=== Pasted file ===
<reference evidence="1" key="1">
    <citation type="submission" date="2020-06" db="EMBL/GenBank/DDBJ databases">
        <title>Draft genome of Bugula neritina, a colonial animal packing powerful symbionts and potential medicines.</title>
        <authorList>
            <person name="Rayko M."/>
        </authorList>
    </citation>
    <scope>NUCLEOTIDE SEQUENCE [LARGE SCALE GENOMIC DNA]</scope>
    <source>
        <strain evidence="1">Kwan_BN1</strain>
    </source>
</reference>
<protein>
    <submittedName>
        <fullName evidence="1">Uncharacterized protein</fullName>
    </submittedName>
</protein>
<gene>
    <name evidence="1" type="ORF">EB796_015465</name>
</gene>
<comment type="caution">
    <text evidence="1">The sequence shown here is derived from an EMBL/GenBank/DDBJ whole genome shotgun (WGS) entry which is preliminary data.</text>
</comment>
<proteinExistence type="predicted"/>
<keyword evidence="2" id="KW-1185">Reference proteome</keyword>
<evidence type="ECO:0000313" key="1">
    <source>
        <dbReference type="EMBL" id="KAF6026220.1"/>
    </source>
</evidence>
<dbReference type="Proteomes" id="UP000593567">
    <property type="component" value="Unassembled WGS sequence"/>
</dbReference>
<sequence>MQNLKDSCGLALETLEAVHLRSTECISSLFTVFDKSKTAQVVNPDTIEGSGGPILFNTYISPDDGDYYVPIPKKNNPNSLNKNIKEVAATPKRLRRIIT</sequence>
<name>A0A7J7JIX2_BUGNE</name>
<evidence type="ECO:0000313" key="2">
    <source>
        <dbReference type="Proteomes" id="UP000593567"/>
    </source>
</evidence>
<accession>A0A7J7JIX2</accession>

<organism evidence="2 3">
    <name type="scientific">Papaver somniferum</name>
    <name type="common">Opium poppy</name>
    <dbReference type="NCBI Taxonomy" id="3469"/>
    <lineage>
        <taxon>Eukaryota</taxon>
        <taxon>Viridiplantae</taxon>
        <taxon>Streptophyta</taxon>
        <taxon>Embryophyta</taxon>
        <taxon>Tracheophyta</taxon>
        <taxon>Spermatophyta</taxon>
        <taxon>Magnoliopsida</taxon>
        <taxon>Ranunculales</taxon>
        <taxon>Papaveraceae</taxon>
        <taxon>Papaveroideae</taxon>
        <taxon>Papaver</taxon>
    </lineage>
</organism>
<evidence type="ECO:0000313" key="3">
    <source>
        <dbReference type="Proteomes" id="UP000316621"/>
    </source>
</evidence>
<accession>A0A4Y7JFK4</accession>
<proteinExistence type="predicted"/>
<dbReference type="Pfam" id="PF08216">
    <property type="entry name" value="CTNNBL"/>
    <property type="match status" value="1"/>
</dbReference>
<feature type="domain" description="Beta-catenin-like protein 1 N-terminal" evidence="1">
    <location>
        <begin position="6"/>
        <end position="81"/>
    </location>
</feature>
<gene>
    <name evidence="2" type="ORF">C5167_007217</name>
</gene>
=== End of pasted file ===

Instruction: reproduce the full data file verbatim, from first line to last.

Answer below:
<reference evidence="1" key="1">
    <citation type="submission" date="2020-06" db="EMBL/GenBank/DDBJ databases">
        <title>Draft genome of Bugula neritina, a colonial animal packing powerful symbionts and potential medicines.</title>
        <authorList>
            <person name="Rayko M."/>
        </authorList>
    </citation>
    <scope>NUCLEOTIDE SEQUENCE [LARGE SCALE GENOMIC DNA]</scope>
    <source>
        <strain evidence="1">Kwan_BN1</strain>
    </source>
</reference>
<protein>
    <submittedName>
        <fullName evidence="1">Uncharacterized protein</fullName>
    </submittedName>
</protein>
<gene>
    <name evidence="1" type="ORF">EB796_015465</name>
</gene>
<comment type="caution">
    <text evidence="1">The sequence shown here is derived from an EMBL/GenBank/DDBJ whole genome shotgun (WGS) entry which is preliminary data.</text>
</comment>
<proteinExistence type="predicted"/>
<keyword evidence="2" id="KW-1185">Reference proteome</keyword>
<evidence type="ECO:0000313" key="1">
    <source>
        <dbReference type="EMBL" id="KAF6026220.1"/>
    </source>
</evidence>
<dbReference type="Proteomes" id="UP000593567">
    <property type="component" value="Unassembled WGS sequence"/>
</dbReference>
<sequence>MQNLKDSCGLALETLEAVHLRSTECISSLFTVFDKSKTAQVVNPDTIEGSGGPILFNTYISPDDGDYYVPIPKKNNPNSLNKNIKEVAATPKRLRRIIT</sequence>
<name>A0A7J7JIX2_BUGNE</name>
<evidence type="ECO:0000313" key="2">
    <source>
        <dbReference type="Proteomes" id="UP000593567"/>
    </source>
</evidence>
<accession>A0A7J7JIX2</accession>

<organism evidence="2 3">
    <name type="scientific">Papaver somniferum</name>
    <name type="common">Opium poppy</name>
    <dbReference type="NCBI Taxonomy" id="3469"/>
    <lineage>
        <taxon>Eukaryota</taxon>
        <taxon>Viridiplantae</taxon>
        <taxon>Streptophyta</taxon>
        <taxon>Embryophyta</taxon>
        <taxon>Tracheophyta</taxon>
        <taxon>Spermatophyta</taxon>
        <taxon>Magnoliopsida</taxon>
        <taxon>Ranunculales</taxon>
        <taxon>Papaveraceae</taxon>
        <taxon>Papaveroideae</taxon>
        <taxon>Papaver</taxon>
    </lineage>
</organism>
<evidence type="ECO:0000313" key="3">
    <source>
        <dbReference type="Proteomes" id="UP000316621"/>
    </source>
</evidence>
<accession>A0A4Y7JFK4</accession>
<proteinExistence type="predicted"/>
<dbReference type="Pfam" id="PF08216">
    <property type="entry name" value="CTNNBL"/>
    <property type="match status" value="1"/>
</dbReference>
<feature type="domain" description="Beta-catenin-like protein 1 N-terminal" evidence="1">
    <location>
        <begin position="6"/>
        <end position="81"/>
    </location>
</feature>
<gene>
    <name evidence="2" type="ORF">C5167_007217</name>
</gene>